The river, nearly 100 yards across here, is teeming with red fish - most of them only 8 to 9 inches long. Most of them will be thwarted in their natural drive, and all of them will die in a few days.

It's all in the name of improving the kokanee fishery in Anderson Ranch Reservoir. Idaho Fish and Game managers want to limit the number of fish passing the weir into spawning habitat to about 20,000 fish.

"By limiting the number of fish that are spawning, we hope to reduce the number of young produced so the fish grow bigger in the future," Southwest regional fisheries biologist Lance Hebdon said. "Our target is to get spawning kokanee in the 12- to 13-inch range, similar to what we have in Lucky Peak. Kokanee anglers frequently tell us they prefer these larger fish."

And by letting them die naturally in the stream they will return nutrients to a system low in nutrients, in turn helping to improve ecosystem health as well as other fisheries.

Kokanee are part of the Pacific salmon family, which means they die after they spawn, Hebdon said. Southwest Idaho has four big kokanee fisheries - Anderson Ranch, Deadwood, Arrowrock and Lucky Peak reservoirs. Kokanee are not native to any of these waters and were introduced in all four.

Lucky Peak is stocked with hatchery kokanee and provides a solid fishery, with good size fish. Kokanee are trapped at Deadwood Reservoir to collect eggs that are raised in hatcheries and used to supply kokanee fisheries across the state, including Lucky Peak, Ririe and Devils Creek Reservoirs and Coeur d'Alene Lake.

Ask the Conservation Officer (CO)

by Gary Hompland, Regional Conservation Officer

Question: "Last fall I was told PowerBelt muzzle loader projectiles were not legal to use in muzzleloader-only big game hunts. Last week I heard they are legal, what is the truth?"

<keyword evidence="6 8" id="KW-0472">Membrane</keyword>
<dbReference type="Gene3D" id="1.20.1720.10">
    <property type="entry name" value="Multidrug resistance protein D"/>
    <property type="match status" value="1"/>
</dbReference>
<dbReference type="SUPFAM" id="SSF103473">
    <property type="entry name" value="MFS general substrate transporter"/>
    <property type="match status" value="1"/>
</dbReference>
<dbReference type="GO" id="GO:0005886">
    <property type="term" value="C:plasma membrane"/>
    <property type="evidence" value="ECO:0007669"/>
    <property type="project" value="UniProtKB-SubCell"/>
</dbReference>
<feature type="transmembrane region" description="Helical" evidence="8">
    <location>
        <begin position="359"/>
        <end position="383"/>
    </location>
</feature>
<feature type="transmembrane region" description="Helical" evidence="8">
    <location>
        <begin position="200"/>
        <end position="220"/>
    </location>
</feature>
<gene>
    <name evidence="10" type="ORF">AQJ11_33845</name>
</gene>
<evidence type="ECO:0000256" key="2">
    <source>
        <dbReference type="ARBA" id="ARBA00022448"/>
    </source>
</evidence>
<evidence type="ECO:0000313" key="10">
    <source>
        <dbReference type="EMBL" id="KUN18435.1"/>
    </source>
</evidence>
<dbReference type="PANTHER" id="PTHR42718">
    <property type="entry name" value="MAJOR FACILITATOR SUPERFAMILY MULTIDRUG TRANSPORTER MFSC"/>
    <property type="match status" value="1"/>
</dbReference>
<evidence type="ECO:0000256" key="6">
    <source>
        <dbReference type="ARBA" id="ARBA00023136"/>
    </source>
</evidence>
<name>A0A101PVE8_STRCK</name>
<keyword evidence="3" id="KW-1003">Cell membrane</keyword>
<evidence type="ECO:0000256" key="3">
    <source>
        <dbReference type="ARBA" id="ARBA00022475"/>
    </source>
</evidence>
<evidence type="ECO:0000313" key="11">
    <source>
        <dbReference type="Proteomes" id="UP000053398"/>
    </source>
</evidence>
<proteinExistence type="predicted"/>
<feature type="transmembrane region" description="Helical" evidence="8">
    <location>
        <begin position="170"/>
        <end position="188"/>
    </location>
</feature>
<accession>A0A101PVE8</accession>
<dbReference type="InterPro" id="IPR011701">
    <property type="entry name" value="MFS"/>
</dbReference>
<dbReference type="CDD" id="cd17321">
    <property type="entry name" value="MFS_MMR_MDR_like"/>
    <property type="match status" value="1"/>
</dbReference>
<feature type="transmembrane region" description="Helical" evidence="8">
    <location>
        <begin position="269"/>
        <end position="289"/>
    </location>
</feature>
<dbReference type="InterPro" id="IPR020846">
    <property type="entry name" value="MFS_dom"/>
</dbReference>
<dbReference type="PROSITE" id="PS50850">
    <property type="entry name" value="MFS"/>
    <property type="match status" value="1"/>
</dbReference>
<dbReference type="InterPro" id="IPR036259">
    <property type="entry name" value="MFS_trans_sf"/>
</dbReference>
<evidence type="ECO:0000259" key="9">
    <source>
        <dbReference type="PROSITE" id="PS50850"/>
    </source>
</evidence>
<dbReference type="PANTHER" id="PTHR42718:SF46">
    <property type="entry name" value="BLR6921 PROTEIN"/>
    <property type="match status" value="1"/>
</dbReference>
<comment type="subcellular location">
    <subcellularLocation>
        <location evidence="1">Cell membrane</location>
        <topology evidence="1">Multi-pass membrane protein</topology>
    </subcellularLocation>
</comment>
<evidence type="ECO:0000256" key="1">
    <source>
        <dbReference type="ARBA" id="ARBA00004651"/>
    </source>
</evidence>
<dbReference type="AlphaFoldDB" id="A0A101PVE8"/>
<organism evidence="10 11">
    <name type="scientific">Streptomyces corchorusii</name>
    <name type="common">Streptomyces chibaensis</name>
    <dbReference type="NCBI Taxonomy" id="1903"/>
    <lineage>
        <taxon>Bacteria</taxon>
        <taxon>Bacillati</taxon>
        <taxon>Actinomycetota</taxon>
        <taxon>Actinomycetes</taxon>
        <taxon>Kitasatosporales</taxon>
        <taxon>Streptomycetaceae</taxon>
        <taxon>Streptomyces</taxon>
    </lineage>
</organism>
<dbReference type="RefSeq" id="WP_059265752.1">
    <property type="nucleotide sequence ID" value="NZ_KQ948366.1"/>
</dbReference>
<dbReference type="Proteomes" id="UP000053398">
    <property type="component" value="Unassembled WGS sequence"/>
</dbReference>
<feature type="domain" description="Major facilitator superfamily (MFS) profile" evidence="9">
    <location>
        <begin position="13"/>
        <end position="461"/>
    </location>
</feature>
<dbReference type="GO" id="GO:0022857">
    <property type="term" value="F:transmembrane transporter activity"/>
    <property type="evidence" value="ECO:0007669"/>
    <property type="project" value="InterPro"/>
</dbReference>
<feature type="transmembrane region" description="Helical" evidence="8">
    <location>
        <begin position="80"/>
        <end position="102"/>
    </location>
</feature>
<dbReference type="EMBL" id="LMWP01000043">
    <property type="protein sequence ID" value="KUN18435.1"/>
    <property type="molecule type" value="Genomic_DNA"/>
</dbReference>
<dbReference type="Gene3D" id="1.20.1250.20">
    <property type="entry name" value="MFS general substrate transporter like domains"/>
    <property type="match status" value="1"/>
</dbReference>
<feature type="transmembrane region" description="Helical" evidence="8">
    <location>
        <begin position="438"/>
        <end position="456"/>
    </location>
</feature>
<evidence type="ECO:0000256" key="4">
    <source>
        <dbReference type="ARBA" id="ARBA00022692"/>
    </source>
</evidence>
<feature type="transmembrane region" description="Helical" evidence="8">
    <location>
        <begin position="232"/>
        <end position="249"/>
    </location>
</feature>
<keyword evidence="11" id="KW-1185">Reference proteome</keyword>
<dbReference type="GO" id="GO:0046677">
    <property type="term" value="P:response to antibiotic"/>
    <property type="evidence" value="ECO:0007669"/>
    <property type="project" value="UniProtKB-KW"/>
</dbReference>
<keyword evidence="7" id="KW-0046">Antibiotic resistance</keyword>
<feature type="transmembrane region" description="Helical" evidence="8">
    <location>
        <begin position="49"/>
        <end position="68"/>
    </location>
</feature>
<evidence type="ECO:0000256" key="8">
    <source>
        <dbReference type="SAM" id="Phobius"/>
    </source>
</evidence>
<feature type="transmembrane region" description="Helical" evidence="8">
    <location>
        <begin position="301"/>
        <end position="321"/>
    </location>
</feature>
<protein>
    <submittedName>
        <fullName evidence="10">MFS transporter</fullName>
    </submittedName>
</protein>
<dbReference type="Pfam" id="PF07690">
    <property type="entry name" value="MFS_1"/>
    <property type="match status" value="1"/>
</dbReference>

Answer: In February 2008 officials at PowerBelt Bullets requested a review of their pure lead series of muzzleloader projectile to determine if they were legal for muzzle-loader big game hunting in Idaho.

A review of the technical specifications of the PowerBelt pure lead series projectile indicates it meets the minimum diameter specifications, is composed of lead or lead alloy, and is non-jacketed.

The Department and the Commission decided the plastic gas check on the pure lead series did not meet the definition of a sabot. A sabot is a sleeve surrounding a projectile (bullet) allowing it to be fired from a firearm with a larger bore. Smaller, lighter bullets can be fired at high velocities from muzzleloaders using a sabot. Commission rules prohibit the use of sabots.

As a result, the Commission and the Department have authorized PowerBelt lead series for muzzleloader big game hunting in Idaho for 2008.

Reference Idaho Department of Fish and Game Commission Rules in the Idaho Administrative Bulletin at

If you have any further questions you may call the Magic Valley Regional Office of the Idaho Department of Fish and Game at (208)324-4350 or e-mail us at the Fish and Game web site at